I think back to the discovery of the shipwrecked Titanic. Seventy-three years elapsed between its sinking and its recovery, and when it was finally filmed by the Argo submersible, it was many miles from its expected place of repose. In fact, it was only in examining the debris field, which stretched thousands of meters along the ocean floor like a subaquatic trail of breadcrumbs, that the body of the ship was finally located. And perhaps more than the bulk of the wreckage, the debris field—a peppering of random artifacts—offered insight to scientists as to the nature of Titanic’s end. The “greatest hits” of my family’s recovered memories, I think, are something like a debris field. Maybe they’ll never be as important as the events by which our lives are measured—the birthdays, weddings, and landmark family gatherings; or even the cleaner, streamlined events we set out to purposely record. Like debris forever separated from the body of a ship, they’ll always be viewed as separate, and somehow of a different tenor. They may not be the events that define the life of a family, but they are surely the events that explain it. They are the events that, when rediscovered and appraised, seem to point to something beyond themselves—to the larger discovery: the love that infuses them all.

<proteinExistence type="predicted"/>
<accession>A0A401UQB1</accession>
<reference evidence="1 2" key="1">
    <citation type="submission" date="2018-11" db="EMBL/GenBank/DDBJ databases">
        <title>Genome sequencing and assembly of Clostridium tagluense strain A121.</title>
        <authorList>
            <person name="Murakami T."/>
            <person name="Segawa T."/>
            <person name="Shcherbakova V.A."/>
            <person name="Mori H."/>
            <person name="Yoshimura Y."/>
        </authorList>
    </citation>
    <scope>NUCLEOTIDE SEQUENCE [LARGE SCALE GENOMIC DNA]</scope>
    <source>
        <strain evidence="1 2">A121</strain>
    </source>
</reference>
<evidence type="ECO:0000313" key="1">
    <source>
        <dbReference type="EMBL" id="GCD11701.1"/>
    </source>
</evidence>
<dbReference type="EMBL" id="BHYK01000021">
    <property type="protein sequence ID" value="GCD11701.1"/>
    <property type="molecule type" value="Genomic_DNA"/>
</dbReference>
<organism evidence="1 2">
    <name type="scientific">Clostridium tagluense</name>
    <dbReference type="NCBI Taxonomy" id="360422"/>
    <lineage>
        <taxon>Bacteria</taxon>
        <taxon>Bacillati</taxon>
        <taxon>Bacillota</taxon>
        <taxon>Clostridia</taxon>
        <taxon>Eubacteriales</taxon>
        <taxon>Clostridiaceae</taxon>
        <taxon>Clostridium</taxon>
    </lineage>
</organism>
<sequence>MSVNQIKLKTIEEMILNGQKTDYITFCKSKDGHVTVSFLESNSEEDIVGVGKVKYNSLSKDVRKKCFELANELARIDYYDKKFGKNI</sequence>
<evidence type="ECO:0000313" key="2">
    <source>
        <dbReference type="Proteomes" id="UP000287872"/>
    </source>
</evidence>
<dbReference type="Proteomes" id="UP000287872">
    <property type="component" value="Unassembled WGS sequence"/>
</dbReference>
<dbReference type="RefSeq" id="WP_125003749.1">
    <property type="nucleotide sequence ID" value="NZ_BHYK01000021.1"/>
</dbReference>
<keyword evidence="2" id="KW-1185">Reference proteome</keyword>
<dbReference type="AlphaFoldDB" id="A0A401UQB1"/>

I still do enjoy my ten-second Kazoo clip. It’s stored on Instagram in some sort of archive. Probably a hundred or more people saw it when I first posted it. It existed for twenty-four hours, and then it was gone. Other than me, no one will ever see it again. And I think that’s okay. It was funny while it lasted—and I think people genuinely appreciated the weirdness of this unique family tradition. But ultimately, it serves no purpose now. Like the billion videos recorded and posted on social media over the course of a year, it will forever lie in some inaccessible trench at the bottom of the sea, dying with me and all the people who post such videos. In the future, who will ever find them? Our children? Our children’s children? Perhaps they will be destined to forever comb the ocean floor looking for the Titanic, the mighty shipwreck that will somehow shed insight into the past. They’ll bring in their submarines and their sonars and their expensive underwater drones, but they’ll find nothing but sand.
By Fr. Zachary Burns